PSA: Scam Phone Call Claims to Be from ‘Apple Support’

Hackers demand ,000 from Apple as extortion with threat to wipe out millions of iCloud accounts

There’s a new scam out there targeting Mac and iPhone customers. West Virginia newspaper The Herald Dispatch reported that people are scam phone calls from would-be crooks claiming to be from “Apple Support,” “Apple Inc.,” or a local Apple Store.

Hackers demand ,000 from Apple as extortion with threat to wipe out millions of iCloud accounts

This is similar to scammers claiming to be from “Windows,” something that’s been happening for years.

Their pitch is that your iCloud account has been hacked, and that they can fix it if you’ll just give them remote access to your Mac. Presumably they are installing malware onto victims’ Macs.

Avoid Scam Phone Calls

Don’t fall for this scam. Your iCloud account isn’t likely to be hacked (there haven’t been any actual hacks of iCloud to date). Apple wouldn’t call you if it did happen, either. More importantly, they wouldn’t need access to your Mac to “fix” it.

Our regular readers know this, but we all have people we know, love, and provide tech support for who don’t. This would be a good time to remind them of basic security issues, such as don’t give the jackanape on the phone access to your Mac.

3 thoughts on “PSA: Scam Phone Call Claims to Be from ‘Apple Support’

  • It would be fun to jack with these scammers. Keep them busy, sounding like you are going to give them what they want but always managing to foul up or not understand their instructions. Basically, just do what our parents do when we are trying to provide tech support to them. 😄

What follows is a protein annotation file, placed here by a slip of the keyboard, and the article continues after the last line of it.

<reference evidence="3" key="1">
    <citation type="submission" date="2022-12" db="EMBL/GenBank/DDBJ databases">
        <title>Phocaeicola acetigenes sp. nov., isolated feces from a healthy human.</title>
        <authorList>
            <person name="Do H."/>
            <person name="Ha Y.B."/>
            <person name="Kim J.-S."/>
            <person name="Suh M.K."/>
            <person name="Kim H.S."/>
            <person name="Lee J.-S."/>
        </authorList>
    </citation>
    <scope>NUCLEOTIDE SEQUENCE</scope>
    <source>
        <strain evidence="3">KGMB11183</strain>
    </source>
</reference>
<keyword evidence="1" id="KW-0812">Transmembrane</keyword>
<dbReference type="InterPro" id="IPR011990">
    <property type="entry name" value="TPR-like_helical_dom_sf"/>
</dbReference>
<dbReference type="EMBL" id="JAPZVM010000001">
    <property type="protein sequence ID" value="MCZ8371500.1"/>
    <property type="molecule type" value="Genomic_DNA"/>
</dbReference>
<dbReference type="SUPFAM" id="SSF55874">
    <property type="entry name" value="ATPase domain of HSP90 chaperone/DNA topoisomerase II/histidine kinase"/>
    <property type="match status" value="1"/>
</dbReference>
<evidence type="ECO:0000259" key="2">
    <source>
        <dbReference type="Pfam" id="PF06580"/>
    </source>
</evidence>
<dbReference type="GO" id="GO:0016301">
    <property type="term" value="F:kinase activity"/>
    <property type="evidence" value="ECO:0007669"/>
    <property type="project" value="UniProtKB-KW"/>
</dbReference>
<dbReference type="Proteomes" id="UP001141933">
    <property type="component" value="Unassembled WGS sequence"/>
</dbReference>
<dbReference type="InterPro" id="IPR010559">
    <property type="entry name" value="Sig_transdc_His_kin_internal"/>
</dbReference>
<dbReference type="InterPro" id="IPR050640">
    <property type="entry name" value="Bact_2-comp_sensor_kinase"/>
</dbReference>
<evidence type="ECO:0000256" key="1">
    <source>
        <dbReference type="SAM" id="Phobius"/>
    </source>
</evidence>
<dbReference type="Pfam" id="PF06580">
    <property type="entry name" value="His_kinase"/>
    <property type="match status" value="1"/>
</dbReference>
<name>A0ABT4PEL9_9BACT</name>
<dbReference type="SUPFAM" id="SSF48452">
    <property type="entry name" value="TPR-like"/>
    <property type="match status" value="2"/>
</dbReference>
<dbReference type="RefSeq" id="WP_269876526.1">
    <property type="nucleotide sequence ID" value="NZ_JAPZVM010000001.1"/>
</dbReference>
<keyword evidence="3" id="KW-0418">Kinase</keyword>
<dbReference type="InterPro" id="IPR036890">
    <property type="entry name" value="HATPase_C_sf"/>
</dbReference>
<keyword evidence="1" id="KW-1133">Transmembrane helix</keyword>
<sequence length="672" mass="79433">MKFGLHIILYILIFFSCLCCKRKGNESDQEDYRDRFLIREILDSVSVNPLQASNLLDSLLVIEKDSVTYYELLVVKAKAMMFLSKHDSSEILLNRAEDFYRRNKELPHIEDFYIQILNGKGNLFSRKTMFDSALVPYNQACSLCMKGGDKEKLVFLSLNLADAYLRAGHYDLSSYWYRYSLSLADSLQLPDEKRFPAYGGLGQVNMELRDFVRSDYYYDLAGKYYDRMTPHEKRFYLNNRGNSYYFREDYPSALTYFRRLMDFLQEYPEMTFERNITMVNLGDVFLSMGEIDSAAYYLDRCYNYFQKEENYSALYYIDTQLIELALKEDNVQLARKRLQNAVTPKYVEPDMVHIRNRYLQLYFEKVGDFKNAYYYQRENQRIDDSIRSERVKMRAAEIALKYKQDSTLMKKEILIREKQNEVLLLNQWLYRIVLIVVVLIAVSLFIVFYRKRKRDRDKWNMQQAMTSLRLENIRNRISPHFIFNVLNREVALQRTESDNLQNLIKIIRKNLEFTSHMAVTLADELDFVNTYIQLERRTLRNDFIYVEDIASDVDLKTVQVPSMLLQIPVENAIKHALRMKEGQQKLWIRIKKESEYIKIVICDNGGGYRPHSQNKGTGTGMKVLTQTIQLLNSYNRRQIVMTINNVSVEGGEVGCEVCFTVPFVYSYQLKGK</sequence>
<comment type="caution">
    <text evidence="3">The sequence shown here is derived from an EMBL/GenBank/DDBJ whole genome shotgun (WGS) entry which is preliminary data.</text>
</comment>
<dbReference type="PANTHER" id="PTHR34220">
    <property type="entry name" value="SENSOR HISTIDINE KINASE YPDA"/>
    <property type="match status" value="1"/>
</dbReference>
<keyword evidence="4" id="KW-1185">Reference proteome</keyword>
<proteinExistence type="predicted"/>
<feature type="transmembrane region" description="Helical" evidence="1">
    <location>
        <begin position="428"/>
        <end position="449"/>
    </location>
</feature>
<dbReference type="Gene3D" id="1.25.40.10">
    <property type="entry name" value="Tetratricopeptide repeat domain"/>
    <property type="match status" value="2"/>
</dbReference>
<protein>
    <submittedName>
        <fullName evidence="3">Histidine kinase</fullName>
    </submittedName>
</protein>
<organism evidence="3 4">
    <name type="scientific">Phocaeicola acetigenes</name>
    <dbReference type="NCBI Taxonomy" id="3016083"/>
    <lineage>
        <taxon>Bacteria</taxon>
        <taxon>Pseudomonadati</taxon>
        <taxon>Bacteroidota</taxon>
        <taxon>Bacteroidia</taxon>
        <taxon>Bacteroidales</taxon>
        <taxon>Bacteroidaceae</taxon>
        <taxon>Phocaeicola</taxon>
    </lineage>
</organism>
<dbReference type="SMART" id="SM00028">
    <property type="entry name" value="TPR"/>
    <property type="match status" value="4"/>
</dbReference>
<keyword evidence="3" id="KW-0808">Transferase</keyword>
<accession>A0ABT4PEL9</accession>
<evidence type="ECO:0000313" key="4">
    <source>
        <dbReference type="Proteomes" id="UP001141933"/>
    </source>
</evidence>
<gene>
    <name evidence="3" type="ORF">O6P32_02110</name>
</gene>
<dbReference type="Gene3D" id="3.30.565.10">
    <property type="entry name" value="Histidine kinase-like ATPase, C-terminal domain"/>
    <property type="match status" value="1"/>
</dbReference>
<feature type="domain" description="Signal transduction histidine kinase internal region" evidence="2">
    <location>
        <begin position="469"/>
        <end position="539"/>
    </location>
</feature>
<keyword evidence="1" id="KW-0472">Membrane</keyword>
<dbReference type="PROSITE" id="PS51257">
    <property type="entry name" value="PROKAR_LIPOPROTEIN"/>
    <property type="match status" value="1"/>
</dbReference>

• Thanks for the heads up, Bryan.

    When I first read your opening sentence on the TMO face page, my mind changed ‘telephoned’ to ‘teleported’, and I had a pang of disappointment that they hadn’t contacted me. Teleportation, great way to start the week. Unless you’re Reginald Barclay, or that guy in Star Trek I (the Movie).

    Based on where I work, I often get contacted by Windows scammers, mainly operating out of South Asia (they have Mumbai accents, but they could be calling from anywhere in India) or Eastern European trying overly hard to sound American or British. They always begin by calling me by name, reminding me of a bogus service to which I am supposed to have subscribed, but can never tell me when, and sometimes carry the bluff as far as to remind me of ‘that time when…’ they presumably bailed me out of tight security spot.

    When I enquire when did that occur, when did I sign up for this service, or what type of system am I running, things go sideways on their end. When I tell them I haven’t owned a Windows PC since 1995 (an HP Aero whilst working in Guyana, but I digress), they politely insist that they are my service team, not to use my computer to do any online banking until I sort things out with them, leave me their contact info (curiously) and hang up.

    Bottom line, the Windows scammers are smooth operators, sound legitimate on introduction, professionally courteous, and will try to convince you of their bona fides. If the Apple scammers are anything like their Windows counterparts, Mac users should expect the same, and not some slack-jawed, brachiating hominid on the other end.

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